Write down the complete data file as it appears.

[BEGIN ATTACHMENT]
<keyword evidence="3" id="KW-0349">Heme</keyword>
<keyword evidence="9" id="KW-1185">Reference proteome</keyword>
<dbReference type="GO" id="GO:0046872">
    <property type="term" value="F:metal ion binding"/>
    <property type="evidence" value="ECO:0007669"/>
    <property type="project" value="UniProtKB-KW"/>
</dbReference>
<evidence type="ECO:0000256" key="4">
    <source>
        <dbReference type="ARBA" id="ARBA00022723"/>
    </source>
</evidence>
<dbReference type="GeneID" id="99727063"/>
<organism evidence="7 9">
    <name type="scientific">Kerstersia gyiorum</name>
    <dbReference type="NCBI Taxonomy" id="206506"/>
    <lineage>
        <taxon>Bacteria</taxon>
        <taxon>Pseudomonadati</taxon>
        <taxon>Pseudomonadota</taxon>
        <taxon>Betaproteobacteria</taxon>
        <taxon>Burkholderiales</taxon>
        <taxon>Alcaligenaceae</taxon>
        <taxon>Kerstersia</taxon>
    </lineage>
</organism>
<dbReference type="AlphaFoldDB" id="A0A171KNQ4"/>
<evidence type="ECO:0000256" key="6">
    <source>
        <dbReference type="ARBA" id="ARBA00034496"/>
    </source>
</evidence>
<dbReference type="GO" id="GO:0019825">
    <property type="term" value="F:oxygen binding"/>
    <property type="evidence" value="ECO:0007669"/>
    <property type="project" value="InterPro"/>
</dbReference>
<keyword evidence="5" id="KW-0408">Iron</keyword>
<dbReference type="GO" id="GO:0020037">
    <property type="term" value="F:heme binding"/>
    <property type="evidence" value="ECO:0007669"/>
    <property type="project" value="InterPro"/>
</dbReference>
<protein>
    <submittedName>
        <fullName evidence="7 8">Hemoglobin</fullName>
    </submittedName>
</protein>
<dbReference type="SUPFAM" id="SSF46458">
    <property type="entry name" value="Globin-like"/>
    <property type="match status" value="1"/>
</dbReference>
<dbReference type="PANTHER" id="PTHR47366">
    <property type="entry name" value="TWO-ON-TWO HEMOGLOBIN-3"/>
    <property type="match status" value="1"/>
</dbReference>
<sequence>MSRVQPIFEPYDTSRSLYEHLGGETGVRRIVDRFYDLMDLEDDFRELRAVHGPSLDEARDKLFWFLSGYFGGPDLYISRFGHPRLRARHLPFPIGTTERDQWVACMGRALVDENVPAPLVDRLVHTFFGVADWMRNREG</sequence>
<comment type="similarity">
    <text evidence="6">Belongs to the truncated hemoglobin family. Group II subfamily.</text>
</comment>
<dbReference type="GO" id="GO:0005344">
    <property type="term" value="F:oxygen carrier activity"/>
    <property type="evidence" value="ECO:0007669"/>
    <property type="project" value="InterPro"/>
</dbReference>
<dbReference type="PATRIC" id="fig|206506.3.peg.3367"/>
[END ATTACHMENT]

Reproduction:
<keyword evidence="3" id="KW-0349">Heme</keyword>
<keyword evidence="9" id="KW-1185">Reference proteome</keyword>
<dbReference type="GO" id="GO:0046872">
    <property type="term" value="F:metal ion binding"/>
    <property type="evidence" value="ECO:0007669"/>
    <property type="project" value="UniProtKB-KW"/>
</dbReference>
<evidence type="ECO:0000256" key="4">
    <source>
        <dbReference type="ARBA" id="ARBA00022723"/>
    </source>
</evidence>
<dbReference type="GeneID" id="99727063"/>
<organism evidence="7 9">
    <name type="scientific">Kerstersia gyiorum</name>
    <dbReference type="NCBI Taxonomy" id="206506"/>
    <lineage>
        <taxon>Bacteria</taxon>
        <taxon>Pseudomonadati</taxon>
        <taxon>Pseudomonadota</taxon>
        <taxon>Betaproteobacteria</taxon>
        <taxon>Burkholderiales</taxon>
        <taxon>Alcaligenaceae</taxon>
        <taxon>Kerstersia</taxon>
    </lineage>
</organism>
<dbReference type="AlphaFoldDB" id="A0A171KNQ4"/>
<evidence type="ECO:0000256" key="6">
    <source>
        <dbReference type="ARBA" id="ARBA00034496"/>
    </source>
</evidence>
<dbReference type="GO" id="GO:0019825">
    <property type="term" value="F:oxygen binding"/>
    <property type="evidence" value="ECO:0007669"/>
    <property type="project" value="InterPro"/>
</dbReference>
<keyword evidence="5" id="KW-0408">Iron</keyword>
<dbReference type="GO" id="GO:0020037">
    <property type="term" value="F:heme binding"/>
    <property type="evidence" value="ECO:0007669"/>
    <property type="project" value="InterPro"/>
</dbReference>
<protein>
    <submittedName>
        <fullName evidence="7 8">Hemoglobin</fullName>
    </submittedName>
</protein>
<dbReference type="SUPFAM" id="SSF46458">
    <property type="entry name" value="Globin-like"/>
    <property type="match status" value="1"/>
</dbReference>
<dbReference type="PANTHER" id="PTHR47366">
    <property type="entry name" value="TWO-ON-TWO HEMOGLOBIN-3"/>
    <property type="match status" value="1"/>
</dbReference>
<sequence>MSRVQPIFEPYDTSRSLYEHLGGETGVRRIVDRFYDLMDLEDDFRELRAVHGPSLDEARDKLFWFLSGYFGGPDLYISRFGHPRLRARHLPFPIGTTERDQWVACMGRALVDENVPAPLVDRLVHTFFGVADWMRNREG</sequence>
<comment type="similarity">
    <text evidence="6">Belongs to the truncated hemoglobin family. Group II subfamily.</text>
</comment>
<dbReference type="GO" id="GO:0005344">
    <property type="term" value="F:oxygen carrier activity"/>
    <property type="evidence" value="ECO:0007669"/>
    <property type="project" value="InterPro"/>
</dbReference>
<dbReference type="PATRIC" id="fig|206506.3.peg.3367"/>